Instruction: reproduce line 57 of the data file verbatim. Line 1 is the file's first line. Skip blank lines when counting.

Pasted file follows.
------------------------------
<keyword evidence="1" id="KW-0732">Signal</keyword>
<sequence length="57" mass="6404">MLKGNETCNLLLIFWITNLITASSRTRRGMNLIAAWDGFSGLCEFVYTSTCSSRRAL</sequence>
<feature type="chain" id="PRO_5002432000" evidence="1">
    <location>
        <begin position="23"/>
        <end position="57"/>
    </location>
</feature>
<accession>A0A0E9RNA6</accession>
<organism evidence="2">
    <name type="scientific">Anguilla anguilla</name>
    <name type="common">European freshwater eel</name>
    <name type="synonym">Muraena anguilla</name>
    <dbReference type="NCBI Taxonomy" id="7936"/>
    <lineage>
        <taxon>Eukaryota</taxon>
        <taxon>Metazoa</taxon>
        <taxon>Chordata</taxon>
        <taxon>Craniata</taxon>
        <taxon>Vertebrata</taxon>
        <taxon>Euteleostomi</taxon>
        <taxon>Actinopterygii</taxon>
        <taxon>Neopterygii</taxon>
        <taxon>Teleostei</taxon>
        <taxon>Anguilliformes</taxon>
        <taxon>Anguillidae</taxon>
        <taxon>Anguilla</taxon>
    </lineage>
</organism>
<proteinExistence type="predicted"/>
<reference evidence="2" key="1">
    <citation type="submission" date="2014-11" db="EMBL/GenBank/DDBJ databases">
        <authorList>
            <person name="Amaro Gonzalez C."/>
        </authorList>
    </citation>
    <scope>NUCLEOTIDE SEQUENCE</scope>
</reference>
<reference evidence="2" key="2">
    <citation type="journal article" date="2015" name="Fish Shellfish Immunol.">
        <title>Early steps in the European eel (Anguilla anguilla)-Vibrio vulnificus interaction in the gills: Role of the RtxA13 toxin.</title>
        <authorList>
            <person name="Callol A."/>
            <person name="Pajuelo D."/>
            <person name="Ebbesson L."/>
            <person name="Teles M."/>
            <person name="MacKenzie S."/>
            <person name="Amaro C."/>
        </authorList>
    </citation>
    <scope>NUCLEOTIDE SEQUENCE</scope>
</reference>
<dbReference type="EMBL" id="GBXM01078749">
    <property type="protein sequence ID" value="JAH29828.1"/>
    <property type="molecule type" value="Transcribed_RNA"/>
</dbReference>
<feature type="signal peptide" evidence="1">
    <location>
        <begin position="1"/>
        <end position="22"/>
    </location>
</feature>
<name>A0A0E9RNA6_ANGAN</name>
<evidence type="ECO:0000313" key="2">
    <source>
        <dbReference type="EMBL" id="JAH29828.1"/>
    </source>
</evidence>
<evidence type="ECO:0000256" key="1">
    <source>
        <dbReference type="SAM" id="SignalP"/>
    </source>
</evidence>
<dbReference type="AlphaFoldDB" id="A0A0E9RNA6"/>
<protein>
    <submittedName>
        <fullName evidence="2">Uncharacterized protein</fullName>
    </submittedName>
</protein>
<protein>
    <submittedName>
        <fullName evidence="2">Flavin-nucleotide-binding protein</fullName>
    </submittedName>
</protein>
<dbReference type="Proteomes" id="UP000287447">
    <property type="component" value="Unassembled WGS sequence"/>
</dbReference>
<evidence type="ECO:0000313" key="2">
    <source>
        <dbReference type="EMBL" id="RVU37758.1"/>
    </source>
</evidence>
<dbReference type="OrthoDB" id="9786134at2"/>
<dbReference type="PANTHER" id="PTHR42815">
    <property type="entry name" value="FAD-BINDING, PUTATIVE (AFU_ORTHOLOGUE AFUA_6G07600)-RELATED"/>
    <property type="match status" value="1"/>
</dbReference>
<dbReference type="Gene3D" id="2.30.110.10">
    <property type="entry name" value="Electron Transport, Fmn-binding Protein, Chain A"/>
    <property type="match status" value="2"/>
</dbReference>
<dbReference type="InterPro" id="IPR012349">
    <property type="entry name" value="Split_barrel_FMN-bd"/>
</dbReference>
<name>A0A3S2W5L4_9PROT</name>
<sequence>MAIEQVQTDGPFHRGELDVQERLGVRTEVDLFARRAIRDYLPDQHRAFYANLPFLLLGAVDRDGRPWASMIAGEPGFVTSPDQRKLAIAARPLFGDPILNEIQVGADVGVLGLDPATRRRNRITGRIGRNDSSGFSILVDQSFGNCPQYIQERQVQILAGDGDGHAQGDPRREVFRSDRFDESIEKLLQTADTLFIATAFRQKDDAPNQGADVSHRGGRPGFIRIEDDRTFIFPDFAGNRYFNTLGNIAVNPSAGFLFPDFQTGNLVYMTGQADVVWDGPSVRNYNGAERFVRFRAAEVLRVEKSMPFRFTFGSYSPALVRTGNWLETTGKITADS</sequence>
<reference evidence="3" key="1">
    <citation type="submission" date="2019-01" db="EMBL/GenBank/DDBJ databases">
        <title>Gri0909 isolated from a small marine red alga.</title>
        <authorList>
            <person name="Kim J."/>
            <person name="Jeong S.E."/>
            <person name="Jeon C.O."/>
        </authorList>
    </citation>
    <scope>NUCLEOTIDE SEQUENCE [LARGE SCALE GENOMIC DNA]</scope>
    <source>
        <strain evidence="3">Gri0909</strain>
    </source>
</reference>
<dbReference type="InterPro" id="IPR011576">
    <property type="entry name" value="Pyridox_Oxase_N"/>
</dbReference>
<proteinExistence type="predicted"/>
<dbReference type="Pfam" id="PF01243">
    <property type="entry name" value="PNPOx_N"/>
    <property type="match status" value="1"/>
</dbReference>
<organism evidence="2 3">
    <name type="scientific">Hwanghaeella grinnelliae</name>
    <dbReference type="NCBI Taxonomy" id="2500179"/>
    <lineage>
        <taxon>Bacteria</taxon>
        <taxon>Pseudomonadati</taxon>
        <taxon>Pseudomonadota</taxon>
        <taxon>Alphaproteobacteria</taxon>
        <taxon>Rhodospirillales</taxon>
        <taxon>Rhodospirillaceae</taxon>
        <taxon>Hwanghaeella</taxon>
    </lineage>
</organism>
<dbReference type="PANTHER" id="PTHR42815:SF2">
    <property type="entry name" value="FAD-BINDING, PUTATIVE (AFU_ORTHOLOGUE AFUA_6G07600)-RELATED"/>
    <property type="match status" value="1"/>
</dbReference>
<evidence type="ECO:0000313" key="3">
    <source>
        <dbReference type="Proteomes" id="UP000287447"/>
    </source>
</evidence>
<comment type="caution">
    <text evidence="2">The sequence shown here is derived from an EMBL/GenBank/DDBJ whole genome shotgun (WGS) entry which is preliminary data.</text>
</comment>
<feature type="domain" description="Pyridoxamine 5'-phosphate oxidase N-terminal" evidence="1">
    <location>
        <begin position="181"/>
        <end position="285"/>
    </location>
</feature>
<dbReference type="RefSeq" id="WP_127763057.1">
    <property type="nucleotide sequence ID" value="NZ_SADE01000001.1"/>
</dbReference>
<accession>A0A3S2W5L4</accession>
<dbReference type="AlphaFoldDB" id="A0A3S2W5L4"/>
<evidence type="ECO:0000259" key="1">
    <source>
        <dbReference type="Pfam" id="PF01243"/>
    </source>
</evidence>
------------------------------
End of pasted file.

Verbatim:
<feature type="signal peptide" evidence="1">